Looks like I need an MBA extension for an OMP, because I am too far behind...
Some mornings I think, this is as hard as it has ever been...
And by the evening I think, this isn't too bad...
Tonight, though, I am thinking this is the hardest it has been in a long while...
Shoes... very important during a marathon...
But I always had 4-6 pairs on the go, and I rarely fretted about them...
Edmonton Marathon, 18 km in, I realized the shoes I had were not the right ones, and the marathon was all but lost. The first and last time for this mistake- none the less- I sat down on a curb, took off the shoes, took a deep breath, and started walking in my socks.
~500 m later I sat at a park bench and slowly talked myself into running the half marathon, then packing up the day. I put on the shoes that were meant for rainy short runs, and I trotted.
By 19.5 km I saw the turn into the chute and I said, this is it: Now is the moment you spend the rest of your life as a quitter. So I committed to failing on the full instead of taking the half, and I turned left away from the chute to the finish line.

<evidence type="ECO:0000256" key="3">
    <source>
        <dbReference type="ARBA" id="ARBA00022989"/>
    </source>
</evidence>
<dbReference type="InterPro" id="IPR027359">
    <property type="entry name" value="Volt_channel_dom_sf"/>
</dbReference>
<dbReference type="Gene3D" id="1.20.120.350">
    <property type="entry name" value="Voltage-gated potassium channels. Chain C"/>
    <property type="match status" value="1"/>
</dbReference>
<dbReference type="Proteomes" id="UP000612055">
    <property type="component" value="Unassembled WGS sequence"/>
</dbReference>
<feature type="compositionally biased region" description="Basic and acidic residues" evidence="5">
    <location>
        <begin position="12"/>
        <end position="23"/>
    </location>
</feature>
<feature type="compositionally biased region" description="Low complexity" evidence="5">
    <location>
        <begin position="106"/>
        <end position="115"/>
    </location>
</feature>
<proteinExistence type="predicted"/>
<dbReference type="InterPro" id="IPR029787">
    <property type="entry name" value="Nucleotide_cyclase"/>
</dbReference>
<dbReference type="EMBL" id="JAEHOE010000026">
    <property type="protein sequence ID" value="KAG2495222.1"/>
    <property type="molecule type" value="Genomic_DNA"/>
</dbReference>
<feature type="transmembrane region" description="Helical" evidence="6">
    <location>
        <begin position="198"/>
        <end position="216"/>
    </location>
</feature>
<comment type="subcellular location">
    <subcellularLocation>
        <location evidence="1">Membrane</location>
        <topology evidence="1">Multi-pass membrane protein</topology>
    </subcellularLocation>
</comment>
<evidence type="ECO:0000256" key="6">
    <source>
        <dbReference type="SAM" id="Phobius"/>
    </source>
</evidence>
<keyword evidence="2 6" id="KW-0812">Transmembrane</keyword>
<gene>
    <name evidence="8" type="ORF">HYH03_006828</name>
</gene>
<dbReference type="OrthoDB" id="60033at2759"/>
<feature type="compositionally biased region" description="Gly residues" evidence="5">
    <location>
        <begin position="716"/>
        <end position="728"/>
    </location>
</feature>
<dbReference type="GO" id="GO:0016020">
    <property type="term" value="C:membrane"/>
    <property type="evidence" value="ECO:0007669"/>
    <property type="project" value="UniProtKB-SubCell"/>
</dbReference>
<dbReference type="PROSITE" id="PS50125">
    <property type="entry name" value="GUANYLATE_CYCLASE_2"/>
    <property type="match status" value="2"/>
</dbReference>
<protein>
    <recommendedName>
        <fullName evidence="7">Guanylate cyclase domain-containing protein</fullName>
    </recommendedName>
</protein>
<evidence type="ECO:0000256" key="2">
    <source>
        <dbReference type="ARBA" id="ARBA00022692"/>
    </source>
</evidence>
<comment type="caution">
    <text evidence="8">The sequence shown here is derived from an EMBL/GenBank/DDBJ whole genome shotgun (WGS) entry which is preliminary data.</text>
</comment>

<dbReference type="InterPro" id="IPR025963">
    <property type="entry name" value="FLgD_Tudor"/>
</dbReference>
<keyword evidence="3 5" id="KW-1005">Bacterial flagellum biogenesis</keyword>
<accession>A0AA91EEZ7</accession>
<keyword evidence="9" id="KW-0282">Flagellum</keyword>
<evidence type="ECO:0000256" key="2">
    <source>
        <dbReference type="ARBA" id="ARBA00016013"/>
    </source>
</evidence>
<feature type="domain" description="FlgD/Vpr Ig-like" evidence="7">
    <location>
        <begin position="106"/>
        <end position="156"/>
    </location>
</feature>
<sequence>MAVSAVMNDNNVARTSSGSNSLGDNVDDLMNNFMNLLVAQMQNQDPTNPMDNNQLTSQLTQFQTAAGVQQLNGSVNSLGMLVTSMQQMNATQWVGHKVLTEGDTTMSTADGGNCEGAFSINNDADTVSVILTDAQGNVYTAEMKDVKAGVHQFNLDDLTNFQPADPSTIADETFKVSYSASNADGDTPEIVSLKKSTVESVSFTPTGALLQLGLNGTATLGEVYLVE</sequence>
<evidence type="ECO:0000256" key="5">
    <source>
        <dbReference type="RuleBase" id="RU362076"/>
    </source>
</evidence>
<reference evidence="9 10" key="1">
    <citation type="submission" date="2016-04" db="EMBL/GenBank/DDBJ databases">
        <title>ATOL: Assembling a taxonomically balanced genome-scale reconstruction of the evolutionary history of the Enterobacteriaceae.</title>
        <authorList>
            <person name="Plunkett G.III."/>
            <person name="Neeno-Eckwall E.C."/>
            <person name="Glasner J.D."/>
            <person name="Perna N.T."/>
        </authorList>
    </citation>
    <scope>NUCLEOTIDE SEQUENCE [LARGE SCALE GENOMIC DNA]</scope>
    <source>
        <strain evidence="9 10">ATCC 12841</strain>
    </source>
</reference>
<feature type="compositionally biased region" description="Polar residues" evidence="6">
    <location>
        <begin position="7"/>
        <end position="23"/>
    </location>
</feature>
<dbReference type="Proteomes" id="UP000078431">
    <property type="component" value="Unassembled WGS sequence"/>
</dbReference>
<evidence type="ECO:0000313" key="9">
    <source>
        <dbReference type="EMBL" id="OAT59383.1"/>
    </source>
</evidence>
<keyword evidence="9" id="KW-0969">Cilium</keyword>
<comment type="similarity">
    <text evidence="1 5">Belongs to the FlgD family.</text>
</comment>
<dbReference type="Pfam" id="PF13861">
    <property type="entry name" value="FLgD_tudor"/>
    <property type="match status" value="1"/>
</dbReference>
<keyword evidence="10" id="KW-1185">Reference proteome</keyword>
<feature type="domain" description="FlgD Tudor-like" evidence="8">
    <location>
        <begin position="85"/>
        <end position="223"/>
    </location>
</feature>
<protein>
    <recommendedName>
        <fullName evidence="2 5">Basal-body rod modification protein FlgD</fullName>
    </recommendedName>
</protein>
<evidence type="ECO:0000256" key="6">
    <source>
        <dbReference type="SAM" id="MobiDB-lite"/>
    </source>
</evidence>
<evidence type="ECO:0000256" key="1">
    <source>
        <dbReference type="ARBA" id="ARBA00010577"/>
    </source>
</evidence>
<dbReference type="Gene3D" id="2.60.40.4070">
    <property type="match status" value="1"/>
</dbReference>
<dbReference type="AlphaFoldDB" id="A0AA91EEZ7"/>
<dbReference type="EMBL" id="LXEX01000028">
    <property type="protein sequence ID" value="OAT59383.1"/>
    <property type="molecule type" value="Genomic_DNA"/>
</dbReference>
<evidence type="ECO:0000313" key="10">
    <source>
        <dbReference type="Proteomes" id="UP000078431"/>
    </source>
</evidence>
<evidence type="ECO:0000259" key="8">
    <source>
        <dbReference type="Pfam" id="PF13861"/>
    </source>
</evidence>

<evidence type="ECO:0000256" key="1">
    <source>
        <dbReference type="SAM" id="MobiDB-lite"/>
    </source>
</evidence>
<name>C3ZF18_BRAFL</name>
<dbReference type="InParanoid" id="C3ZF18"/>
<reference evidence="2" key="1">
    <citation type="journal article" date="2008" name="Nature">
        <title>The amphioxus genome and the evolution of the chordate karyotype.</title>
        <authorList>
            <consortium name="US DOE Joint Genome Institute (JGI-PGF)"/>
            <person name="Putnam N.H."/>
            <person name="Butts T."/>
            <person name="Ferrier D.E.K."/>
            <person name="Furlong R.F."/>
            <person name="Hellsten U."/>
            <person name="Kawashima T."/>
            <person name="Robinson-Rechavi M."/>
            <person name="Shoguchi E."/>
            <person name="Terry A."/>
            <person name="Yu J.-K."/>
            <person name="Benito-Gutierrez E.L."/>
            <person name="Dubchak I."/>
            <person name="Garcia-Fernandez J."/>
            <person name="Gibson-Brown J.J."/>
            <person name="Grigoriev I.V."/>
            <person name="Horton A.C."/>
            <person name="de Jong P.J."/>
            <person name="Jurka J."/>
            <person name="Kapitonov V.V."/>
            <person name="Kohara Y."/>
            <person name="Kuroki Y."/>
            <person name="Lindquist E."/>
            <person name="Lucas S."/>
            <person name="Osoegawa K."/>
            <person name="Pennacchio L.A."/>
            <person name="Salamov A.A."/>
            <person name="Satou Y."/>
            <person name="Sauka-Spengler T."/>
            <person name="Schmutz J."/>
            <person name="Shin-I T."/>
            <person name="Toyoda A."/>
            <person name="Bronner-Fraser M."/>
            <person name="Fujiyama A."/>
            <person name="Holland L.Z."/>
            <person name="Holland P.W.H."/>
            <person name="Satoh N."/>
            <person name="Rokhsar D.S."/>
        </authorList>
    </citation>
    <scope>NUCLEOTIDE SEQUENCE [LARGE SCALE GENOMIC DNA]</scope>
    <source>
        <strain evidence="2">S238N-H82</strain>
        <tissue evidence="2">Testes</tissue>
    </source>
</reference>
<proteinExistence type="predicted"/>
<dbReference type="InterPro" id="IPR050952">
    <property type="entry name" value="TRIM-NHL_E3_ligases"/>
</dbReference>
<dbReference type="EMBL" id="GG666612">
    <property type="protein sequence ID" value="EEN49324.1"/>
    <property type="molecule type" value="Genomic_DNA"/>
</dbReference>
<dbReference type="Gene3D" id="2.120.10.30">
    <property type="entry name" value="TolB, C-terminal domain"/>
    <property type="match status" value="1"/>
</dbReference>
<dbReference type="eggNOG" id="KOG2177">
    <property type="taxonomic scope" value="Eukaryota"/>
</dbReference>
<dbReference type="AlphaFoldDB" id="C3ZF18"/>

It was an ugly race, with a dismal chip time and a lot of blisters. I recovered slowly. But I finished. And so it goes with my MBA.
Some people are done their OMP, or near done.
I am not.
I am starting. But this is not a helpful use of my precious time. Focus on the next step, take a run to it, get as far in the next step as possible. Focus, compartmentalize, parse out the next piece. Don't dwell and commiserate.
Not many have understanding of the struggle unless they have been in it or are in it. Hard to explain marathon running to a non-runner. Hard to explain twin boys to someone without experience with children. Hard to explain the OMP to most people.
So, I quietly march, into the next step...
Dieter Wentzel, CPHR